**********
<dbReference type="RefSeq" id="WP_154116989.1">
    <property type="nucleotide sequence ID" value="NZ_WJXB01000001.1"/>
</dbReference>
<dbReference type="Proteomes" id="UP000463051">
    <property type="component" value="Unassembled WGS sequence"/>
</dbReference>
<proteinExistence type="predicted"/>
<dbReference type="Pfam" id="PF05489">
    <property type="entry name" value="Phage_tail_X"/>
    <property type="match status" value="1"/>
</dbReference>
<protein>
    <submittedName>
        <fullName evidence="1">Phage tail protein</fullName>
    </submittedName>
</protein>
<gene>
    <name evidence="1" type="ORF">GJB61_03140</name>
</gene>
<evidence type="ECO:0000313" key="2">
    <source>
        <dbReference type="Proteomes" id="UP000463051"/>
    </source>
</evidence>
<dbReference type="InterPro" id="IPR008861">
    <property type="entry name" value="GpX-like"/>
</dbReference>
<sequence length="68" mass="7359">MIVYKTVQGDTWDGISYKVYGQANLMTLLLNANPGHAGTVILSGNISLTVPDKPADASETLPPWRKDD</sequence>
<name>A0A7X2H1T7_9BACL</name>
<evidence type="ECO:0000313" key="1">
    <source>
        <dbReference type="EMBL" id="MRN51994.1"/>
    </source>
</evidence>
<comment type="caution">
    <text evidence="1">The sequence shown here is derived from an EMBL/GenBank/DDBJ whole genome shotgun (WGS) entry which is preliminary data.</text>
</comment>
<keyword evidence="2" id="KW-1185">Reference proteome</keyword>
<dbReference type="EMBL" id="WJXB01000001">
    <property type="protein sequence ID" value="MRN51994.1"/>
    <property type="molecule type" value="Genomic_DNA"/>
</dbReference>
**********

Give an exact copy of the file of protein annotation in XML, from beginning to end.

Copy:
<dbReference type="RefSeq" id="WP_154116989.1">
    <property type="nucleotide sequence ID" value="NZ_WJXB01000001.1"/>
</dbReference>
<dbReference type="Proteomes" id="UP000463051">
    <property type="component" value="Unassembled WGS sequence"/>
</dbReference>
<proteinExistence type="predicted"/>
<dbReference type="Pfam" id="PF05489">
    <property type="entry name" value="Phage_tail_X"/>
    <property type="match status" value="1"/>
</dbReference>
<protein>
    <submittedName>
        <fullName evidence="1">Phage tail protein</fullName>
    </submittedName>
</protein>
<gene>
    <name evidence="1" type="ORF">GJB61_03140</name>
</gene>
<evidence type="ECO:0000313" key="2">
    <source>
        <dbReference type="Proteomes" id="UP000463051"/>
    </source>
</evidence>
<dbReference type="InterPro" id="IPR008861">
    <property type="entry name" value="GpX-like"/>
</dbReference>
<sequence length="68" mass="7359">MIVYKTVQGDTWDGISYKVYGQANLMTLLLNANPGHAGTVILSGNISLTVPDKPADASETLPPWRKDD</sequence>
<name>A0A7X2H1T7_9BACL</name>
<evidence type="ECO:0000313" key="1">
    <source>
        <dbReference type="EMBL" id="MRN51994.1"/>
    </source>
</evidence>
<comment type="caution">
    <text evidence="1">The sequence shown here is derived from an EMBL/GenBank/DDBJ whole genome shotgun (WGS) entry which is preliminary data.</text>
</comment>
<keyword evidence="2" id="KW-1185">Reference proteome</keyword>
<dbReference type="EMBL" id="WJXB01000001">
    <property type="protein sequence ID" value="MRN51994.1"/>
    <property type="molecule type" value="Genomic_DNA"/>
</dbReference>